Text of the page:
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Belimumab (Benlysta): The First New Drug For Systemic Lupus Erythematosus Since 1955

Updated on April 21, 2015
Microscopic image of changes to a lymph node brought about by systemic lupus erythematosus.
Microscopic image of changes to a lymph node brought about by systemic lupus erythematosus. | Source


Systemic Lupus Erythematosus (SLE) is a chronic, autoimmune disease that can affect organs and tissue throughout the body. Most frequently, it shows up in the skin, joints, blood and kidneys. According to the University of Maryland Medical Center, two types of immune cells,T-lymphocytes or T-cells and B-lymphocytes or B-cells, are involved in the cause of SLE. T-cells and B-cells secrete cytokines, proteins that carry signals to neighboring cells to coordinate the immune response of the body to a particular antigen. Scientists believe that in people with SLE, cytokines are overexpressed and this leads to hyperactivity of T-cells and B-cells. The overactive B-cells eventually produce abnormal antibodies that go beyond the usual scope of antibody recognition. Healthy tissues are mistakenly identified as invading organisms, and the overactive immune cells initiate an inflammatory response against the healthy tissues.

Information on Belimumab (Benlysta)

Belimumab was approved as a treatment for systemic lupus erythematosus (SLE) by the U.S. Food and Drug Administration in March 2011. It is in a class of drugs called monoclonal antibodies, and is administered by intravenous infusion. Belimumab is the first new treatment for SLE since 1955 when the FDA approved Plaquenil and corticosteroids. It works by blocking the binding of B-cell stimulator protein, a cytokine, to receptors on the B-cells. This has the effect of limiting the number of overactive B-cells that differentiate into plasma cells responsible for the production of harmful abnormal antibodies.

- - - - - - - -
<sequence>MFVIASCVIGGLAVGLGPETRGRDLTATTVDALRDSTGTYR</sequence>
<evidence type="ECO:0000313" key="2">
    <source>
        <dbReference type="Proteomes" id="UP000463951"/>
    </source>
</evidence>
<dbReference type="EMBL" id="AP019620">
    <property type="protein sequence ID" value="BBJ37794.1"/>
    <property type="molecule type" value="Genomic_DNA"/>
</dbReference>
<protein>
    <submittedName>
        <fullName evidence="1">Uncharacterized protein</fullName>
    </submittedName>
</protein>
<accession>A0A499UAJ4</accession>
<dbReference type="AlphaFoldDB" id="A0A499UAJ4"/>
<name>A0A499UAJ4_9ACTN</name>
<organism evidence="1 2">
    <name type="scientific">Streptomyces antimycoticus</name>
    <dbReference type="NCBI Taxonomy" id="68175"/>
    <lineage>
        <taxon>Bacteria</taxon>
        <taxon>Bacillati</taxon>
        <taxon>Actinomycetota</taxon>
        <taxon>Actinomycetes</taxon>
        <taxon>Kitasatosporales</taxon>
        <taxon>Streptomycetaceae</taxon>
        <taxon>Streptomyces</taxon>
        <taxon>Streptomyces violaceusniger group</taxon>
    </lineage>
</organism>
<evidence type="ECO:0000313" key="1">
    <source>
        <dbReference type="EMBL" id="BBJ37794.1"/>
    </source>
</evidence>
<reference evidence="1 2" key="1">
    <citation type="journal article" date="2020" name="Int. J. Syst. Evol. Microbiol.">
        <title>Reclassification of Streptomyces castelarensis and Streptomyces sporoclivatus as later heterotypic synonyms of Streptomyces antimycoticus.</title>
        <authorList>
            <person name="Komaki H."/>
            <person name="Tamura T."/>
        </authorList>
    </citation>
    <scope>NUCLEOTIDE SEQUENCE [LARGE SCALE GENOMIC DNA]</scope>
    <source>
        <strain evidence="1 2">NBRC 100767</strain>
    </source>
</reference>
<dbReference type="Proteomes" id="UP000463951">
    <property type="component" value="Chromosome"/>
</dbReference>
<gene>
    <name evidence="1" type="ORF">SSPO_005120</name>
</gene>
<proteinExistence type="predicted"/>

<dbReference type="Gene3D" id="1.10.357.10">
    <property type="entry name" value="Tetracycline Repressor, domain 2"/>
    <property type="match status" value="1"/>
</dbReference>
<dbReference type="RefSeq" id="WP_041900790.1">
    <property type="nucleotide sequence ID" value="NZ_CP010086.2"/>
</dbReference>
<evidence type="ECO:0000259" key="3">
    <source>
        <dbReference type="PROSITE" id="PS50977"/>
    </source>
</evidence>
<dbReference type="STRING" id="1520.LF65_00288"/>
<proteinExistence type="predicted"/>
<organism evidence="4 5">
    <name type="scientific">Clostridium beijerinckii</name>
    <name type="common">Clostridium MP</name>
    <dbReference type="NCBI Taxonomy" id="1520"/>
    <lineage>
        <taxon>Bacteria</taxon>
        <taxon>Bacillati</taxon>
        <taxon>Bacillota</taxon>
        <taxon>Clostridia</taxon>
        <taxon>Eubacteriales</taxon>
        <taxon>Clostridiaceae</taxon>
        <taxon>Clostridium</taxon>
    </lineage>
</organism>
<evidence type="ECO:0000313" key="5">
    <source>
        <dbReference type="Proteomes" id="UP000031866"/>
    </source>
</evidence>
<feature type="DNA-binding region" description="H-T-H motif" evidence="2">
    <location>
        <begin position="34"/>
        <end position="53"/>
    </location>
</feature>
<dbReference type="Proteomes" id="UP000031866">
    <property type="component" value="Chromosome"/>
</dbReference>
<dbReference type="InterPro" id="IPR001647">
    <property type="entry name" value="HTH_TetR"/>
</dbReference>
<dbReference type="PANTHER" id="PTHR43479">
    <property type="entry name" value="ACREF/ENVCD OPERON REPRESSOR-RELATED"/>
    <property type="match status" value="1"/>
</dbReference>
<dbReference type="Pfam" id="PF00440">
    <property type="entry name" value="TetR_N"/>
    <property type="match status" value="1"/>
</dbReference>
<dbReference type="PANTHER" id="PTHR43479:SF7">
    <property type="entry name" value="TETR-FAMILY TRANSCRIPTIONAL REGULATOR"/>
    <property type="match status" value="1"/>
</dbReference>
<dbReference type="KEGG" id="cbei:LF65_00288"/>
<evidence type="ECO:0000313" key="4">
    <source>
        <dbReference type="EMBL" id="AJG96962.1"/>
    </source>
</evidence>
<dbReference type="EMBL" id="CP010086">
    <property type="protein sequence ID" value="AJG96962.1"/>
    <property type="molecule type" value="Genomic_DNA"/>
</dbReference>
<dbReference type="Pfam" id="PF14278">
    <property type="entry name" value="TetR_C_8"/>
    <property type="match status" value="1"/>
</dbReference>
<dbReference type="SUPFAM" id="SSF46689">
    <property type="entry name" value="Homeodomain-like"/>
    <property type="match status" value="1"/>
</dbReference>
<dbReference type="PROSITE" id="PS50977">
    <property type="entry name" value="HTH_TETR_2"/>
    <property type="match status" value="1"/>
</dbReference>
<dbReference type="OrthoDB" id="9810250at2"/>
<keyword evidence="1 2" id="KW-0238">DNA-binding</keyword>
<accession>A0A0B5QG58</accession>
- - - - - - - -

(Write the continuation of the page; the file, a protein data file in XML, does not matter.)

The efficacy of belimumab was demonstrated in a phase 3 clinical study of 867 patients with active systemic lupus erythematosus. The results of this study were published in the February 26, 2011, issue of "The Lancet." Patients were treated with standard corticosteroid therapy combined with once monthly i.v. infusion of belimumab over the course of one year, and evaluated primarily by improvements in their Systemic Lupus Erythematosus Responder Index (SRI), a method of assessing disease activity in SLE patients. Results of the study showed that patients taking belimumab with standard care had significantly higher SRI rates relative to those on standard care plus placebo. This means that there was a general decrease in disease activity in patients taking belimumab. In addition, a secondary criterion of efficacy was reduction in the use of the corticosteroid prednisone. When the results of this phase 3 study were analyzed with those of a second phase 3 trial, it was clear that a significantly greater number of patients on belimumab were able to reduce their use of prednisone relative to patients on placebo.

Generally speaking, belimumab has been relatively well tolerated in clinical trials.The most common side effects include infusion-site reactions, nausea, diarrhea, fever, sore throat, bronchitis, insomnia, pain in the extemities, depression and migraine. ln clinical trials, more deaths and serious infections occurred in patients taking belimumab relative to those on placebo. For this reason, physicians need to exercise caution in prescribing belimumab to patients with chronic infections. Patients who develop an infection while taking belimumab should seriously consider stopping treatment.

What Benlysta Means for Lupus R & D


This hub has been written for the sole purpose of providing information to the reader. It is not intended to be a source of any kind of medical advice or instruction, and it should not be used in the diagnosis of any illness, disease or condition. You should consult your doctor if you have questions about a specific medical problem.


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